Why does the new Hyundai i10 get five stars?
A reader asks why the star ratings for each section of the What Car? review of the 2020 Hyundai i10 don't add up to its five-star rating...
In your recent review of the new Hyundai i10 city car, you judged it on 16 criteria. You gave it 10 four-star ratings, five five-star ratings and one instance of three stars.
The average of all of these scores is 4.25. Therefore, I believe it follows that this car should have been awarded an overall rating of four stars, not five.
I feel that this makes your review misleading. Do you agree?
What Car? says…
Our reviews editor, Will Nightingale, responded to this question, saying: “Our overall star ratings aren’t based on the mean average of the 16 individual areas we appraise. That approach would leave us with no five-star cars at all and very probably no two-star cars either.
“The necessary compromises when designing and building a car mean that improving one aspect, such as performance, usually has a negative impact elsewhere – in the i10’s case, fuel economy and CO2 emissions. That’s why cars rarely score five stars in more than five or six areas.
“We have a rule that a car needs to score five stars in at least three key areas to be considered for a five-star rating overall. In many cases, the cars with the highest number of total stars in any given class will be awarded five stars, and those with the fewest one or two stars.
“However, we do weight qualities differently depending on the type of car we’re assessing. So, for example, a sports car that scored highly for performance and handling is likely to be rated above one that scored well for rear space or boot space – even if the latter racked up a greater number of stars overall.”
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Best small cars
The small car market is one of the most fiercely contested, which is great news if you're after this sort of vehicle, because it means there are stacks of models to choose from and standards are incredibly high.
To have a chance of topping the class, a car must be as comfortable on the motorway as it is in the city. It must offer a decent amount of equipment, enough boot space for weekly shopping trips and an interior that's practical enough to cope with the demands of families. And it must, of course, be competitively priced.
In order to help you find the right small car, we've picked out our top 10 – and named the one you should avoid. And remember, if any of them take your fancy, you can potentially save thousands without any haggling by using our New Car Buying service.
10. Honda Jazz
This version of the Mini hatchback will suit you better than the 3dr if you regularly need to fill all of the seats, plus it offers a bigger boot. Again, go for the turbocharged 1.5-litre petrol Cooper version and team it with Classic trim and you'll have most bases covered.
8. Hyundai i20
The i20's interior space dwarfs that of almost any other car in this class, and because of that, we're inclined to forgive some of its cheap-feeling plastics. The fact it's very well priced also helps, while the the turbocharged 1.0-litre petrol engine we recommend is perky and refined.
7. Kia Rio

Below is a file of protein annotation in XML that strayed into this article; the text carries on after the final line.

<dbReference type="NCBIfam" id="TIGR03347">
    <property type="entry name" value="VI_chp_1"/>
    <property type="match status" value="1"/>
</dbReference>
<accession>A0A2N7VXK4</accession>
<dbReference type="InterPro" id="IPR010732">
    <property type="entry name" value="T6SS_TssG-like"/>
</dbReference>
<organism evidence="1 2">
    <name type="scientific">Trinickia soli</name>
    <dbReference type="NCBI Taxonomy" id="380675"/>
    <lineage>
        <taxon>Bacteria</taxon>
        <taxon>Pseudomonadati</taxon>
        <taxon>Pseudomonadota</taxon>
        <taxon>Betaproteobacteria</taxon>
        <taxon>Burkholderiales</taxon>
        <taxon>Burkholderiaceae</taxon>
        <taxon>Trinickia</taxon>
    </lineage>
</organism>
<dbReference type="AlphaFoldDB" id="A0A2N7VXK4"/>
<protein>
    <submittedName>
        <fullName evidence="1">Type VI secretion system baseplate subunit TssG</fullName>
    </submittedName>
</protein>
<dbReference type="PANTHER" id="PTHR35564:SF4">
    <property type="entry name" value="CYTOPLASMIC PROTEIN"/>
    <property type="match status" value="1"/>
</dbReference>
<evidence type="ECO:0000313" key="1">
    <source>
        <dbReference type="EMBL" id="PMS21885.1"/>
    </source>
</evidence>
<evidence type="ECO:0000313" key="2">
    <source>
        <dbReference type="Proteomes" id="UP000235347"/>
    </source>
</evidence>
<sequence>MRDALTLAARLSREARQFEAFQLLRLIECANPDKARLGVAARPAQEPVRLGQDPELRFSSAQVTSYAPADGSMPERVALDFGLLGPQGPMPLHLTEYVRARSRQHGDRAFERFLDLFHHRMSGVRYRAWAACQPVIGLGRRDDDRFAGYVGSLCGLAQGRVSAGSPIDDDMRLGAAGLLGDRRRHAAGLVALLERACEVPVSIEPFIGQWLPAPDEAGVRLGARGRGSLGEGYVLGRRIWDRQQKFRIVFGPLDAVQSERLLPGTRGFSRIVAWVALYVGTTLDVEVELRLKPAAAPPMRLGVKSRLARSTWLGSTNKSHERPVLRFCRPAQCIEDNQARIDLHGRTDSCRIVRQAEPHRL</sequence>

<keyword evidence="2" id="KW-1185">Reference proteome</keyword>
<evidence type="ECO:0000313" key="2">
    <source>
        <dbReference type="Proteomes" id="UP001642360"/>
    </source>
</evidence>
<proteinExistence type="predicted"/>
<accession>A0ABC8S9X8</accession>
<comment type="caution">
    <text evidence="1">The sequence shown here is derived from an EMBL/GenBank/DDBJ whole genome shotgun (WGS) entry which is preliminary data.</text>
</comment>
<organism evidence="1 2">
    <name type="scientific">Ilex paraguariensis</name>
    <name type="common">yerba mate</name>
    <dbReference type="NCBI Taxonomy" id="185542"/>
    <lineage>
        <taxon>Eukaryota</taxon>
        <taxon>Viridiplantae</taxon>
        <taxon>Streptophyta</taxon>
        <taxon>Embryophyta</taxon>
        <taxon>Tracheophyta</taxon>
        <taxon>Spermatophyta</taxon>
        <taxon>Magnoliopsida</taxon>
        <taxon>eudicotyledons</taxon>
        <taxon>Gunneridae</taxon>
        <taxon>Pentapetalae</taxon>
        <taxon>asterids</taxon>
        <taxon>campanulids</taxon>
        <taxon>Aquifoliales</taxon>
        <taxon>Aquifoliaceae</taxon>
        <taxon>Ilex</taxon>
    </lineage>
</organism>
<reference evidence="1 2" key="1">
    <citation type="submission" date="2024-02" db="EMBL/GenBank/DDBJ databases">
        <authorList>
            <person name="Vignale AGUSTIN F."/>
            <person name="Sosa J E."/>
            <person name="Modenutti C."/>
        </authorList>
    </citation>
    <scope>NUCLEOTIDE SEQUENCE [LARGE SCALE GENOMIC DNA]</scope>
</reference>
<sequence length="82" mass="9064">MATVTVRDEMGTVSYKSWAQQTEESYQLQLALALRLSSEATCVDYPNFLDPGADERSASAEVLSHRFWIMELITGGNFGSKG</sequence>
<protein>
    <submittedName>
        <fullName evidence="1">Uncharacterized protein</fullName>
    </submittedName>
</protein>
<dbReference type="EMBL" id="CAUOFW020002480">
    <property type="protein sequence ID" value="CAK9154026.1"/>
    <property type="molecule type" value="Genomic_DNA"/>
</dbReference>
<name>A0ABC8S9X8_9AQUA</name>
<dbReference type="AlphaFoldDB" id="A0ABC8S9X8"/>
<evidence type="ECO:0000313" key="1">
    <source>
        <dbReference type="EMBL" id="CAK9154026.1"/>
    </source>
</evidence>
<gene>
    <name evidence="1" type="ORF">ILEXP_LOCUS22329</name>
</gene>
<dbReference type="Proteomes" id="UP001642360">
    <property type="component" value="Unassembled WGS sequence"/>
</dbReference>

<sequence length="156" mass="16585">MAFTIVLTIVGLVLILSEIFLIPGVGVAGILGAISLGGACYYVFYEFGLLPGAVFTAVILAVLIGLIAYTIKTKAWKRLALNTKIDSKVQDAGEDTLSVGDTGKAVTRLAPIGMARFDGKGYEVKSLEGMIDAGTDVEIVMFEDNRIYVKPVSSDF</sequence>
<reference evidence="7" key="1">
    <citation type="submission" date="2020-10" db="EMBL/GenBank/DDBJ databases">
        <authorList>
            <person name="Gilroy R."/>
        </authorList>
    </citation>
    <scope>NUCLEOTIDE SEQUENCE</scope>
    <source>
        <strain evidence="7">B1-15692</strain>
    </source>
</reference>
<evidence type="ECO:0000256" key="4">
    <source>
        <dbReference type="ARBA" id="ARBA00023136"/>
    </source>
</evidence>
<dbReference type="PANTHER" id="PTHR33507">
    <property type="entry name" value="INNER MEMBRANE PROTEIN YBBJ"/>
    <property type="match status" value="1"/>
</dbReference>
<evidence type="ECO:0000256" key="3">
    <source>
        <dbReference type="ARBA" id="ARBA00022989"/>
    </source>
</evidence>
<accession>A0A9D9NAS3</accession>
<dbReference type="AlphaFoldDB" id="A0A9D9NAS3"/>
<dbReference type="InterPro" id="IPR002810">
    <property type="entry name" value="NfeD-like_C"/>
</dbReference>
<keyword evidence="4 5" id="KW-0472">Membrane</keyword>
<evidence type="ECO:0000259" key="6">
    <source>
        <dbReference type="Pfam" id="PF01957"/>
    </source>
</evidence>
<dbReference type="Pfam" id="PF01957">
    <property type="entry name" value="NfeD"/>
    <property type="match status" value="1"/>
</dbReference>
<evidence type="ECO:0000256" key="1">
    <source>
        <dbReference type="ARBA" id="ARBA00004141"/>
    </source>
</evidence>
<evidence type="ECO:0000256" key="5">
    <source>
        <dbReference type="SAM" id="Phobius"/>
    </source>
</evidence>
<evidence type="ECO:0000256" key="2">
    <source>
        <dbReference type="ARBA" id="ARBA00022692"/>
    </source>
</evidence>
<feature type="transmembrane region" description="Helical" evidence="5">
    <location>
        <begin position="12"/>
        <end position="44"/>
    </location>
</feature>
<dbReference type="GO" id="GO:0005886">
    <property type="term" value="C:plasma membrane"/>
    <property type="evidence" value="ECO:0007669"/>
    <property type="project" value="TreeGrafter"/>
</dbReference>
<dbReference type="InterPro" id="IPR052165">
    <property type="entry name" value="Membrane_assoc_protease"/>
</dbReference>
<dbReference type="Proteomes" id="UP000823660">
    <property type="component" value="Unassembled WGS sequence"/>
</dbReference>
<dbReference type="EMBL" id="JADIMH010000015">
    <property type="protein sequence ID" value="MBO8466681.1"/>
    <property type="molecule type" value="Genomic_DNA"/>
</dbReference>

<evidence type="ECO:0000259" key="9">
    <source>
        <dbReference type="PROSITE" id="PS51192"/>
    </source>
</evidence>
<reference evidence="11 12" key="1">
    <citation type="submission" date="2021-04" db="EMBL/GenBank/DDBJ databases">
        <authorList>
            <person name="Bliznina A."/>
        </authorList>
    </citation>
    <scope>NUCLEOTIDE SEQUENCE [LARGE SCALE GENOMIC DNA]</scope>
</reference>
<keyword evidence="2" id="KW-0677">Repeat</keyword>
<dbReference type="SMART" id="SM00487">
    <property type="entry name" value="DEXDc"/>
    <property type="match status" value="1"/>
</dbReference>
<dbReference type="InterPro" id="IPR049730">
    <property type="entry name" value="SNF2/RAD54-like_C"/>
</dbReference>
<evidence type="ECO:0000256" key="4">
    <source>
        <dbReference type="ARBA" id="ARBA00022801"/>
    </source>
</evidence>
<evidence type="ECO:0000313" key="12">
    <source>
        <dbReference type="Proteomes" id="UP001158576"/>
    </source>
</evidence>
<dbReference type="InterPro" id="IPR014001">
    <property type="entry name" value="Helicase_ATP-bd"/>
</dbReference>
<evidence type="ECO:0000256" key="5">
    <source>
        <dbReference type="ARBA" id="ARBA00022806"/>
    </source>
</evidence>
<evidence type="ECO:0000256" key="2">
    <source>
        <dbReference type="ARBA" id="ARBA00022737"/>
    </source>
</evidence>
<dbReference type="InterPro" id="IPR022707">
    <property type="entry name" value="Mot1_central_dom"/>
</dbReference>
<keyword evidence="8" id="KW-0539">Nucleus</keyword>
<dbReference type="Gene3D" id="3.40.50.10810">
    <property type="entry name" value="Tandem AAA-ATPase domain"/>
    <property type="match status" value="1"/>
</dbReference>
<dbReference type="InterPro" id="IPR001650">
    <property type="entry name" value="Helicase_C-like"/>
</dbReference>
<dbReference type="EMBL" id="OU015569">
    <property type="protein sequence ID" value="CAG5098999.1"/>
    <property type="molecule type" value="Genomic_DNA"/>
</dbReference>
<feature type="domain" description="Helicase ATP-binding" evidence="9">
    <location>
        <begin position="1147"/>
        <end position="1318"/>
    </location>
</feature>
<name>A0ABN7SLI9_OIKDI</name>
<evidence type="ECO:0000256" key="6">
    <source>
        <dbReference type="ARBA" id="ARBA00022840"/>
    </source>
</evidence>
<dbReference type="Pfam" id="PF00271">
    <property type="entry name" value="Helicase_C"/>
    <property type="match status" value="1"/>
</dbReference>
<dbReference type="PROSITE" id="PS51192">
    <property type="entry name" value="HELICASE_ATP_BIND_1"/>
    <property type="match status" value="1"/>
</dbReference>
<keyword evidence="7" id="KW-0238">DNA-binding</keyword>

Like the i20, Kia's Rio has always offered a big helping of practicality for a low price, but the latest version adds a spark of desirability and a sprightly turbocharged engine. We'd avoid the cheapest 1 trim level and go for at least 2, because this comes with a touchscreen infotainment system and USB ports in the front and rear. All versions come with automatic emergency braking as standard.
6. Audi A1 Sportback
Now in its second generation, the A1 offers an enjoyable driving experience and has room for two adults to sit comfortably in the back. There’s even a spacious boot, remedying one of the criticisms of the original A1. However, while there are still some nice touches, the interior doesn’t feel significantly classier than the cheaper Volkswagen Polo's, which is why Audi's smallest car goes no higher in this list.
The Ford Fiesta is the best-selling car in the UK, and it's easy to see why. It's great fun to drive and available with tempting discounts, while its Ecoboost petrol engines are punchy, quiet and frugal. Practicality is decent, but not class leading.
4. Peugeot 208
If you are searching for a sharp-handling small car, there are better and cheaper alternatives – including the Ford Fiesta and Seat Ibiza. But if a rich interior, a comfortable ride, quiet cruising and decent interior space drive your purchasing decision, the 208 could well be the car for you.
3. Skoda Fabia
This former What Car? Car of the Year remains one of our favourite small cars. It's practical, well priced, quiet and composed. Plus, the Fabia should be affordable to run, with our favourite version averaging more than 60mpg in official tests.
2. Seat Ibiza
The Ibiza is great to drive and even the 94bhp version of the 1.0-litre turbocharged petrol engine pulls eagerly from low revs. It's also seriously spacious inside and should hold its value better than cheaper rivals, such as the Skoda Fabia above.
1. Volkswagen Polo
The latest Volkswagen Polo is available with a broad range of engines and trim levels, ensuring that there's something for everyone in the range. It also has a classy interior that's well equipped in our preferred SE trim. Previously, the Polo has lost out to the Seat Ibiza because it couldn’t justify its additional expense. But because of the impressive deals that can today be found on a new Polo, it now fully deserves the number one spot.
And the small car to avoid...
It's not that the MG 3 has nothing going for it; it handles pretty well and is keenly priced. However, its sluggish engine and low Euro NCAP safety rating ultimately leave it well off the pace.
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